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Brazil, home to the Amazon rainforest, is among at least 105 countries pledging to reverse deforestation as part of an agreement signed at a major international climate summit in Glasgow, Scotland.
The Glasgow Leaders’ Declaration on Forests and Land Use also includes Indonesia and the Democratic Republic of Congo, and its signatories account for about 85% of the world’s forests.
The agreement aims to conserve and accelerate restoration of forests and to significantly increase finance and investment to promote sustainable forest management, conservation and support for Indigenous Peoples and local communities.
Politicians praised the deal, but it met with less enthusiasm from activist groups.
President Biden, who is attending the summit, known as COP26, said the plan will “help the world deliver on our shared goal of halting natural forest loss.”
He said it would restore 200 million hectares (nearly 500 million acres) of forest and other ecosystems by 2030. “We’re going to work to ensure markets recognize the true economic value of natural carbon sinks and motivate governments, landowners and stakeholders to prioritize conservation,” Biden said.
British Prime Minister Boris Johnson, in a tweet, called it “landmark action.”
“We have a chance to end humanity’s long history as nature’s conqueror, and become its custodian.”
The declaration adds about $19 billion in public and private funds. Some $1.7 billion of that has been pledged by the U.S., United Kingdom, Norway, Germany, the Netherlands and 17 other private funders, such as the Ford Foundation and foundations run by billionaires Jeff Bezos and Mike Bloomberg, to fund “activities to secure, strengthen and protect Indigenous Peoples’ and local communities’ land and resource rights,” according to The Associated Press.
A spokesperson for the Ford Foundation told the AP that the governments are providing approximately $1 billion, with the rest coming from the private funders.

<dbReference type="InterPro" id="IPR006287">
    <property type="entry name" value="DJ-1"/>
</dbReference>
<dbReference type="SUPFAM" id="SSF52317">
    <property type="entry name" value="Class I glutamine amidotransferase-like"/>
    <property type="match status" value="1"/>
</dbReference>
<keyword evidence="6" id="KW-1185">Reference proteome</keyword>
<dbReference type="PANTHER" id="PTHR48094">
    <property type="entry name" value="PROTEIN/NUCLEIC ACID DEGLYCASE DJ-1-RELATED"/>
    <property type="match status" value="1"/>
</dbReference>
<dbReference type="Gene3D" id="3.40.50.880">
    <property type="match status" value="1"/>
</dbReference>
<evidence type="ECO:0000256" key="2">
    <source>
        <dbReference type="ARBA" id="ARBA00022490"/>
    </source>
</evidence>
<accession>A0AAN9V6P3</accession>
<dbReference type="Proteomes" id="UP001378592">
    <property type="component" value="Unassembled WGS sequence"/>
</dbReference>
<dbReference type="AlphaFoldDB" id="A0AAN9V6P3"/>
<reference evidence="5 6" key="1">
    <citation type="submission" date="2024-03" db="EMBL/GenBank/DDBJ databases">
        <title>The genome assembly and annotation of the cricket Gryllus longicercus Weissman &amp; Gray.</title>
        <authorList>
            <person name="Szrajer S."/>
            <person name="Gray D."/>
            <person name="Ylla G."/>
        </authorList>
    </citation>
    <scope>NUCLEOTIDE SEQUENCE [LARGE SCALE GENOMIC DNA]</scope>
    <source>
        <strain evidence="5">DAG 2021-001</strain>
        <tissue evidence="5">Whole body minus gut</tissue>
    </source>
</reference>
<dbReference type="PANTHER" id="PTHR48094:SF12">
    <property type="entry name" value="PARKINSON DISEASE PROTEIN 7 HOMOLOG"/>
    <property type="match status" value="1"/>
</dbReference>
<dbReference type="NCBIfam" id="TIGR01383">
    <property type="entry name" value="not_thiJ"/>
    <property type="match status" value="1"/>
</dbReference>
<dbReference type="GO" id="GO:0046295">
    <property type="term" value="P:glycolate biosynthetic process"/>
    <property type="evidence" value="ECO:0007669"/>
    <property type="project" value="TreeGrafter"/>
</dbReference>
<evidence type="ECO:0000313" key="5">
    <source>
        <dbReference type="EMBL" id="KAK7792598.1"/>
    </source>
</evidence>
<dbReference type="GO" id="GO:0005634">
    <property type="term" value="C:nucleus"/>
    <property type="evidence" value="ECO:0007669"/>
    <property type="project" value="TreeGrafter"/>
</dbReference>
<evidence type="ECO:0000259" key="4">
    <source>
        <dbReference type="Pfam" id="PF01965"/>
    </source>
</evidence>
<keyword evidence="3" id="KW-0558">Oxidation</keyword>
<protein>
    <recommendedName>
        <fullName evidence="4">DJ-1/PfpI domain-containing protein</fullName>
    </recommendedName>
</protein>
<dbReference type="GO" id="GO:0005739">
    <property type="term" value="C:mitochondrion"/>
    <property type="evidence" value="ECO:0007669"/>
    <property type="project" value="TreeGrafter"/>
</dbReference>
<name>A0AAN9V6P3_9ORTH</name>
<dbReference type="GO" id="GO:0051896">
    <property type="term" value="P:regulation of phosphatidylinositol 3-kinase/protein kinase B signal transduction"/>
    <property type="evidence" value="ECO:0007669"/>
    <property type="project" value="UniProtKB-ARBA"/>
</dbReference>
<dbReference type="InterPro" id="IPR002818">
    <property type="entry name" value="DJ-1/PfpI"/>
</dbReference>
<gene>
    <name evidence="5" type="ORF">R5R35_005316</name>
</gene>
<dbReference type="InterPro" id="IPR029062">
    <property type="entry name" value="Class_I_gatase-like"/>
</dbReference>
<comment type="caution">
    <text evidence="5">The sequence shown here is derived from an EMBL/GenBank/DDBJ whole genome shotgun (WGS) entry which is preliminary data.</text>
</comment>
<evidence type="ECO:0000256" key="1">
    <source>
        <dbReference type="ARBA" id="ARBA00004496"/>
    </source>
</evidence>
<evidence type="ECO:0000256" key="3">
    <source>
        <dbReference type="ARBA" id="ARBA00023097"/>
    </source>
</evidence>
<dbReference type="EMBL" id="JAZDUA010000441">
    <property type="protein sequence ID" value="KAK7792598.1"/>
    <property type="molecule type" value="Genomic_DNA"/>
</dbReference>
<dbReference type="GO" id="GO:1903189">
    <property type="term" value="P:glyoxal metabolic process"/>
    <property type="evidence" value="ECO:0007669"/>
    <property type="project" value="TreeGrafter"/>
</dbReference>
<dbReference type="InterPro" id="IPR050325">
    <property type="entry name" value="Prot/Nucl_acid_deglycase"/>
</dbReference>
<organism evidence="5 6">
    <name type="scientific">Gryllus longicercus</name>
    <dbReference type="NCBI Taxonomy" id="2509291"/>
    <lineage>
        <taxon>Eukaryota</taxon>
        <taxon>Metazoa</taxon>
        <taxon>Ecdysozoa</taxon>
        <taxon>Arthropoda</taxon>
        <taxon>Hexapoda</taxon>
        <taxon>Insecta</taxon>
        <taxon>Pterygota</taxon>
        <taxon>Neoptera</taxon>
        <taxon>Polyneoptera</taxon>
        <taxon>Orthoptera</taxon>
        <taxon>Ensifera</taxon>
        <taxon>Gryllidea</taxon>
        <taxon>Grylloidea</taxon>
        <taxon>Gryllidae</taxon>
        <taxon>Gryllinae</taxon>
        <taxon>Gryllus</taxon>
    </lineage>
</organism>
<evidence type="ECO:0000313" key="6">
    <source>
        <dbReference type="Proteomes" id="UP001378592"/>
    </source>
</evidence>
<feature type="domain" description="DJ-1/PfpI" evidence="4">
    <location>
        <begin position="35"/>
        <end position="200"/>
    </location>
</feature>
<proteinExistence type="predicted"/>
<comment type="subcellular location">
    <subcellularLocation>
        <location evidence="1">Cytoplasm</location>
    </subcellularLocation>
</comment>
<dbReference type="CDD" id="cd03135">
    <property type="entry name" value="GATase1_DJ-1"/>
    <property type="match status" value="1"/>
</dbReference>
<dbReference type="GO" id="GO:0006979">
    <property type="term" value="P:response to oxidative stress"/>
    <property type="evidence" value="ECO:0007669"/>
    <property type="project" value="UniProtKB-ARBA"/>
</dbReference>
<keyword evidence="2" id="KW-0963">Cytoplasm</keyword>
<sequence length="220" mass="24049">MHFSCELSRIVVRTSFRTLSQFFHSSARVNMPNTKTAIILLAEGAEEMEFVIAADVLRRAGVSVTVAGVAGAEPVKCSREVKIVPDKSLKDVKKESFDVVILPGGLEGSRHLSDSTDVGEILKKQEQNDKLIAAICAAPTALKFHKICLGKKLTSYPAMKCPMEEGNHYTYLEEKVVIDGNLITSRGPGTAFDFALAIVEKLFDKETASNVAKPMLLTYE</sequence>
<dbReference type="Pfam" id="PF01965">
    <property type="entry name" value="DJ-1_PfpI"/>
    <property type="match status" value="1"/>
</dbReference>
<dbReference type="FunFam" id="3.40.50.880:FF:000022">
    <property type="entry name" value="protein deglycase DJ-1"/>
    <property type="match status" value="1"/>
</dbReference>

The deal expands a similar 2014 commitment made by 40 countries that experts have said did little to address the problem, and the latest agreement got a skeptical reception from climate activists.
Jakob Kronik, director for international cooperation at Denmark-based Forests of the World, called the declaration “a very positive announcement,” but also cautioned, “The pledge should be for 2025, not 2030. Action now is urgent and necessary.”
Souparna Lahiri, of the Global Forest Coalition, said the agreement “is one of those oft repeated attempts to make us believe that deforestation can be stopped and forest can be conserved by pushing billions of dollars into the land and territories of the Indigenous Peoples and Local Communities.”
The forests absorb roughly a third of carbon dioxide emissions, according to the nonprofit World Resources Institute, which says that in 2020, the world lost 100,000 square miles of forest — an area larger than the United Kingdom.
The three largest rainforests in the world are located in the Amazon, Congo River basin and Southeast Asia. They have historically acted as “carbon sinks,” absorbing more carbon dioxide than they produce.
However, research published earlier this year suggests that forests spanning Southeast Asia have become a net carbon emitter “due to clearing for plantations, uncontrolled fires and drainage of peat soils,” while the Amazon is on the cusp of following suit if rapid deforestation there isn’t quickly reversed.
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